Thermoelectrics and Thermal Management Team

CO2-free electricity
Thermoelectrics: Power Generation from Waste Heat and Thermal Management

We develop thermoelectric materials and thermoelectric energy conversion technologies that convert waste heat directly into useful electricity/accurately control temperature using electric current, thereby promoting efficient energy use.

Thermoelectrics and Thermal Management Team

Research themes

  • Achieving high performance in thermoelectric materials and modules, and developing these with earth-abundant and low-toxicity elements
  • Improving the durability of thermoelectric modules, and developing high-accuracy evaluation methods
  • Realizing smart thermal management using thermoelectric conversion technologies (thermoelectric power generation and Peltier cooling)

Concept for social contributions and implementation

Promoting energy conservation and GHG reduction by producing electric power from a variety of heat sources, such as automotive and industrial waste heat, and body heat.

Research Team Leader / Greetings


OHTA Michihiro

Technologies for optimal heat control still have a way to go compared to electricity. This area is promising from both academic and engineering perspectives. Thermal energy often goes to waste and is released to the environment unused. We are one of the few research teams in the world conducting a wide range of research on thermoelectric energy conversion technologies to produce electricity from this “Mottainai” unused heat. By fully utilizing heat, we will help promote the efficient use of energy.

OHTA Michihiro


Principal Research Manager (Thermoelectrics and Thermal Management Team)


Principal Research Manager (Thermoelectrics and Thermal Management Team)


Senior Researcher

JOOD Priyanka




AMAGAI Yasutaka


OKAWA Kenjiro


MIKAMI Masashi

Technical Staff


Technical Staff


Technical Staff

ZHANG Xiaoxuan

Technical Staff


Technical Staff


Technical Staff


Technical staff (temporary staff)




Partner Researcher

TSUCHIYA Yoshinori

Contributing to energy conservation and low carbon emissions through the effective heat use

60% of the primary energy supply is disposed without effective utilization in the form of heat (waste heat). Furthermore, improving the efficiency of thermal management is necessary to achieve energy conservation in various devices and processes. Solid-state semiconductor-based thermoelectric modules allow to directly convert waste heat into valuable electricity (thermoelectric power generation) or can be used for highly accurate temperature control using electric current (Peltier cooling). Our team focuses on all aspects of thermoelectric conversion technologies, from cutting-edge materials, modules, power generation demonstrations, and evaluations, in order to promote their widespread use. Advanced manufacturing, analysis, and evaluation facilities are available in our laboratory to promote research and development of thermoelectric technologies.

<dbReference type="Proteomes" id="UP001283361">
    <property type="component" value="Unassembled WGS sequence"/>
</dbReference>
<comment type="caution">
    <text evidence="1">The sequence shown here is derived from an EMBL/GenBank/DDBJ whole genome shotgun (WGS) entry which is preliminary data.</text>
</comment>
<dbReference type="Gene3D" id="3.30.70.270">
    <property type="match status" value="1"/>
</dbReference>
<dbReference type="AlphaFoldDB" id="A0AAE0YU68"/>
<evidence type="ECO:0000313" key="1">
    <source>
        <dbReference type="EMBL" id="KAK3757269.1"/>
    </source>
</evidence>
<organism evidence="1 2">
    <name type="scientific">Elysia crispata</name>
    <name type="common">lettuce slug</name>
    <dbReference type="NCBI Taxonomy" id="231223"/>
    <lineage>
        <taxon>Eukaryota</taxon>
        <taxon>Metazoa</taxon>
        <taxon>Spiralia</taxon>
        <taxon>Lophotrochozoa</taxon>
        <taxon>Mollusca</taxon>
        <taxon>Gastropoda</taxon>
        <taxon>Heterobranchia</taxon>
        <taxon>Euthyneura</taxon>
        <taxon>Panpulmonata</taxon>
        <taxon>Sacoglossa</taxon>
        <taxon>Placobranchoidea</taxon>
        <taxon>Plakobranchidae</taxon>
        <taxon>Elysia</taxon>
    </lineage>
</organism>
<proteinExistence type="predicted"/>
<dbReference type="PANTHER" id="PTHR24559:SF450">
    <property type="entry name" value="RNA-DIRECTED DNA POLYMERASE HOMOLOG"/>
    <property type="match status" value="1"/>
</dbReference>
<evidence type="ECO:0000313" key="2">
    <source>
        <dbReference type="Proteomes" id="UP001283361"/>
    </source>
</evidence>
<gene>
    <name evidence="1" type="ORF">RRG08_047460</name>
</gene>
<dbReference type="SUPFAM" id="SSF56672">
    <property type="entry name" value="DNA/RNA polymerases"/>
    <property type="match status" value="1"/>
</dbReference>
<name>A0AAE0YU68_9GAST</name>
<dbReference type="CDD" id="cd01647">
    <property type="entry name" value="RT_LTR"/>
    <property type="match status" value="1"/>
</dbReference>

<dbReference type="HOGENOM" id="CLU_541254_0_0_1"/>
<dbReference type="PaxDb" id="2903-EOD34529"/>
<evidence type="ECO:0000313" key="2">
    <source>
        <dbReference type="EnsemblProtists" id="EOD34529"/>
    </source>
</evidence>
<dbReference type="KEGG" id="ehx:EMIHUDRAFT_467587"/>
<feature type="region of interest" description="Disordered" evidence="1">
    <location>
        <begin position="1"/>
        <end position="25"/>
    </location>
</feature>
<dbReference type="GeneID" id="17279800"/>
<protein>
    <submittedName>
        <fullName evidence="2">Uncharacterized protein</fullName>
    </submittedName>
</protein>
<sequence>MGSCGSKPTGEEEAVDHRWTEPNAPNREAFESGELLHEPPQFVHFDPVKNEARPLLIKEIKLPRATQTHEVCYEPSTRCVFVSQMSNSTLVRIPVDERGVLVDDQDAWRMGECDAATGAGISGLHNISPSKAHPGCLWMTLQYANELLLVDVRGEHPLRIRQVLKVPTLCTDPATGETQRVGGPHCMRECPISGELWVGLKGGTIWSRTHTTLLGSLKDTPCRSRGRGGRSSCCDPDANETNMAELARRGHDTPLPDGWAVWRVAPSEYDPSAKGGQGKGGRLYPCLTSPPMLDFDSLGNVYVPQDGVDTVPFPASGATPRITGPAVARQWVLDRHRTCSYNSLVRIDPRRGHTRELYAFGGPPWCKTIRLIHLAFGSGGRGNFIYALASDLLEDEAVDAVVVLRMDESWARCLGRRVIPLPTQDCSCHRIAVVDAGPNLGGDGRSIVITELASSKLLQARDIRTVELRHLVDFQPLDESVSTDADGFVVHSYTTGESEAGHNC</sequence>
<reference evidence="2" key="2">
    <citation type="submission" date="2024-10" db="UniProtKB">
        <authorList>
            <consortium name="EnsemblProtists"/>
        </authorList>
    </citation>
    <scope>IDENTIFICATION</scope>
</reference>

Figure 1
Realizing energy conservation and efficient thermal management by thermoelectric conversion technologies

Focusing on all aspects of thermoelectrics, from materials, modules, and evaluations

①Improvement in figure of merit of materials using state-of-the-art materials science

Our team focuses on achieving high efficiency in thermoelectric materials through the advanced control of heat and electrical transport and developing new thermoelectric materials made from low resources elements (sulfur, magnesium, etc.) and organic materials.

Figure 2
Nanostructuring and electronic band structure engineering

②Development of module and power generation demonstration

Our team are developing electrode fabrication technology for improving the thermal and electrical contacts between interfaces and investigating the degradation behavior of thermoelectric modules to highly reliable power generation. We are interested in developing thermoelectric systems by integrating related heat technologies (heat transfer, heat radiation, etc.).

Figure 3
Optimization of the element assembly
Figure 4
Developed various thermoelectric modules with high efficiency, high durability, and others for purposes

③Advanced evaluation methods

One important challenge is the development of advanced evaluation technology to support fair thermoelectric market growth. We developed reference module are conducting interlaboratory testing of thermoelectric conversion in international framework.

Figure 5
Interlaboratory testing
Figure 6
Evaluation system for power generation conversion efficiency

④Bridging the technological valley of death for social implementation

We aim to commercialize thermoelectric technologies through a wide range of collaborative efforts with companies in Japan. For example, we have supported the establishment of Mottainai Energy Co., Ltd. (AIST startup company).



Sauerschnig, P.; Jood, P.; Ohta, M., Challenges and progress in contact development for PbTe-based thermoelectrics, ChemNanoMat 2023, 9, e202200560:1-12, 10.1002/cnma.202200560

Published FEB 01 2023

Sauerschnig, P.; Jood, P.; Ohta, M., Improved high‐temperature material stability and mechanical properties while maintaining a high figure of merit in nanostructured p‐type PbTe‐based thermoelectric elements, Adv. Mater. Technol. 2023, 8, 2201295, 10.1002/admt.202201295

Published NOV 11 2022

Sepehri-Amin, H.; Imasato, K.; Wood, M.; Kuo, J. J.; Snyder, G. J. , Evolution of Nanometer-Scale Microstructure within Grains and in the Intergranular Region in Thermoelectric Mg3(Sb, Bi)2Alloys, ACS Appl. Mater. Interfaces 2022, 14, 37958, 10.1021/acsami.2c09905

Published AUG 13 2022

Imasato, K.; Sauerschnig, P.; Anand, S.; Ishida, T.; Yamamoto, A.; Ohta, M., Discovery of Triple Half-Heusler Mg2VNi3Sb3 with Low Thermal Conductivity, J. Mater. Chem. A 2022, 10, 18737, 10.1039/D2TA04593A

Published AUG 08 2022